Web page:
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When he was in first grade, Harvey played games with spinners. One game he especially liked had two spinners and several markers that you moved around a board. You were only allowed to move if your color came up on both spinners.

  1. Harvey always chose purple because that was his favorite color. What was the probability that Harvey could move his marker?

    Review the Math Notes box in Lesson 3.1.4.

  2. Is the probability that Harvey moves his marker calculated from a union or an intersection of events

    Refer to the Math Notes box in Lesson 3.1.5.
    Is this an "and" or an "or" situation?

  3. Was purple the best color choice? Explain.

    Does purple have the greatest probability?

  4. If both spinners are spun, what is the probability that no one gets to move because the two colors are not the same?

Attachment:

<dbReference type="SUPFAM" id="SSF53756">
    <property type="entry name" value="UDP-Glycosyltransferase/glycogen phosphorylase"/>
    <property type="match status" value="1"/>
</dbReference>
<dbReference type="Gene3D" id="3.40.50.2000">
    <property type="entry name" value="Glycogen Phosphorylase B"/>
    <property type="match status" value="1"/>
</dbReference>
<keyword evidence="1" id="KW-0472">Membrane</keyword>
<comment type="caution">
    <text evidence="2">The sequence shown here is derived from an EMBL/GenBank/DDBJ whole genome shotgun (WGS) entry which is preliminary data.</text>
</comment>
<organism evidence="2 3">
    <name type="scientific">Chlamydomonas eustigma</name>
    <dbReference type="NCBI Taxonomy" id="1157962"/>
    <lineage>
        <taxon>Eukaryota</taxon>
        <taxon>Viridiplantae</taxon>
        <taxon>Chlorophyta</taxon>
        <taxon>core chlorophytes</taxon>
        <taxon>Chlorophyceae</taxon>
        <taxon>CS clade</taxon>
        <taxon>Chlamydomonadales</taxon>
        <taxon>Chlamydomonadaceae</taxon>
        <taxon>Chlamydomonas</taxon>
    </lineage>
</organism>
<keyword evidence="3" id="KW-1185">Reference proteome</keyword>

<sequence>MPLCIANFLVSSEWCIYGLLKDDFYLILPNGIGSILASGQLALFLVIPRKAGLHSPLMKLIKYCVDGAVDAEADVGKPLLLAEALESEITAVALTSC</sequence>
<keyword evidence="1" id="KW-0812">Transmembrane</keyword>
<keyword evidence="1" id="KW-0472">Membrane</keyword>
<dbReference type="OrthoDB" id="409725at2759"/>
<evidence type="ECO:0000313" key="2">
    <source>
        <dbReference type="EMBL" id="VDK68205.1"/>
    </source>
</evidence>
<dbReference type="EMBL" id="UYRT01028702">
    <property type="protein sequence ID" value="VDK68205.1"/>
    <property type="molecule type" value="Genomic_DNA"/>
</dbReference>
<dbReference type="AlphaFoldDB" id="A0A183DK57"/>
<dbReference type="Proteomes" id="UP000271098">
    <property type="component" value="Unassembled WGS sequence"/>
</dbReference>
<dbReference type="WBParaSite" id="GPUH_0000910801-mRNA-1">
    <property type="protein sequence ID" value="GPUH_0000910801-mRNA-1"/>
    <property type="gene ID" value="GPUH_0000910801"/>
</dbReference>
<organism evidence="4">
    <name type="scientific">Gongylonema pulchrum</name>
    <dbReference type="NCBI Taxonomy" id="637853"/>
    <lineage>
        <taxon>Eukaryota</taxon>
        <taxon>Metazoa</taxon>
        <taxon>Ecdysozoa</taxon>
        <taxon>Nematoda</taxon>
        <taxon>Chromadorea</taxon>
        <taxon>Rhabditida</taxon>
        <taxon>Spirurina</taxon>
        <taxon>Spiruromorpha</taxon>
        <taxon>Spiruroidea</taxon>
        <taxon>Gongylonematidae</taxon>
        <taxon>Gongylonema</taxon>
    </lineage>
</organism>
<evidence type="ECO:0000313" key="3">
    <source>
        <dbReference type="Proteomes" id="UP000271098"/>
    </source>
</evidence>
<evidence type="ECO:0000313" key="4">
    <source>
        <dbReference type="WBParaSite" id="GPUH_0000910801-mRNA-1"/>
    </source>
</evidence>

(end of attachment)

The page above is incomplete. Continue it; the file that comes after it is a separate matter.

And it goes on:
Start with one color, like green.

    Multiply the probability of the first spinner landing on green with the probability the second spinner will land on purple or yellow.

    Repeat this step for yellow and purple.

  5. There are at least two ways to calculate the answer to part (d). What is another way to solve?

2 Spinners: Left spinner is divided in half vertically. The right side is Yellow. The left side is divided into two equal sections. Top is green and bottom is purple. Right spinner is divided into three equal parts. They are labeled Green, Purple, and Yellow.